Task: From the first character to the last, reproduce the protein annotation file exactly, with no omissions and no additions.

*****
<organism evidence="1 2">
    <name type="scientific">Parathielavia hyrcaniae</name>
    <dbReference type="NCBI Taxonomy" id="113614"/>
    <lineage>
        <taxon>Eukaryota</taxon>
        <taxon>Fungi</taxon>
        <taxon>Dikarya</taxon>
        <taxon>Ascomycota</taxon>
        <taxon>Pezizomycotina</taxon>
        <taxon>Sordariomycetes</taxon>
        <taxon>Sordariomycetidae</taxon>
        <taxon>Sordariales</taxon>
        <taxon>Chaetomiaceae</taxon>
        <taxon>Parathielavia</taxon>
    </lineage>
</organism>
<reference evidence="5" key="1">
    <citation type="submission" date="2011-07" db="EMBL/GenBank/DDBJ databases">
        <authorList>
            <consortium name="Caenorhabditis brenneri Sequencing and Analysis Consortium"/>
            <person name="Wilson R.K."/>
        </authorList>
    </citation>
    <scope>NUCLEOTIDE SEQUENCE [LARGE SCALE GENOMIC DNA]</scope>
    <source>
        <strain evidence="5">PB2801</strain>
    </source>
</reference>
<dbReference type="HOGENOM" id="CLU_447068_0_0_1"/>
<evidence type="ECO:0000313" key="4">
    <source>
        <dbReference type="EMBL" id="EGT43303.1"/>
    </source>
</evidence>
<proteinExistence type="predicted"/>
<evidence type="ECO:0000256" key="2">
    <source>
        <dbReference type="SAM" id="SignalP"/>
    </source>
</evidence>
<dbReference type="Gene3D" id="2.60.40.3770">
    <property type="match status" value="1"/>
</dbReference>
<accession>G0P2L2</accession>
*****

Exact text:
<organism evidence="1 2">
    <name type="scientific">Parathielavia hyrcaniae</name>
    <dbReference type="NCBI Taxonomy" id="113614"/>
    <lineage>
        <taxon>Eukaryota</taxon>
        <taxon>Fungi</taxon>
        <taxon>Dikarya</taxon>
        <taxon>Ascomycota</taxon>
        <taxon>Pezizomycotina</taxon>
        <taxon>Sordariomycetes</taxon>
        <taxon>Sordariomycetidae</taxon>
        <taxon>Sordariales</taxon>
        <taxon>Chaetomiaceae</taxon>
        <taxon>Parathielavia</taxon>
    </lineage>
</organism>
<reference evidence="5" key="1">
    <citation type="submission" date="2011-07" db="EMBL/GenBank/DDBJ databases">
        <authorList>
            <consortium name="Caenorhabditis brenneri Sequencing and Analysis Consortium"/>
            <person name="Wilson R.K."/>
        </authorList>
    </citation>
    <scope>NUCLEOTIDE SEQUENCE [LARGE SCALE GENOMIC DNA]</scope>
    <source>
        <strain evidence="5">PB2801</strain>
    </source>
</reference>
<dbReference type="HOGENOM" id="CLU_447068_0_0_1"/>
<evidence type="ECO:0000313" key="4">
    <source>
        <dbReference type="EMBL" id="EGT43303.1"/>
    </source>
</evidence>
<proteinExistence type="predicted"/>
<evidence type="ECO:0000256" key="2">
    <source>
        <dbReference type="SAM" id="SignalP"/>
    </source>
</evidence>
<dbReference type="Gene3D" id="2.60.40.3770">
    <property type="match status" value="1"/>
</dbReference>
<accession>G0P2L2</accession>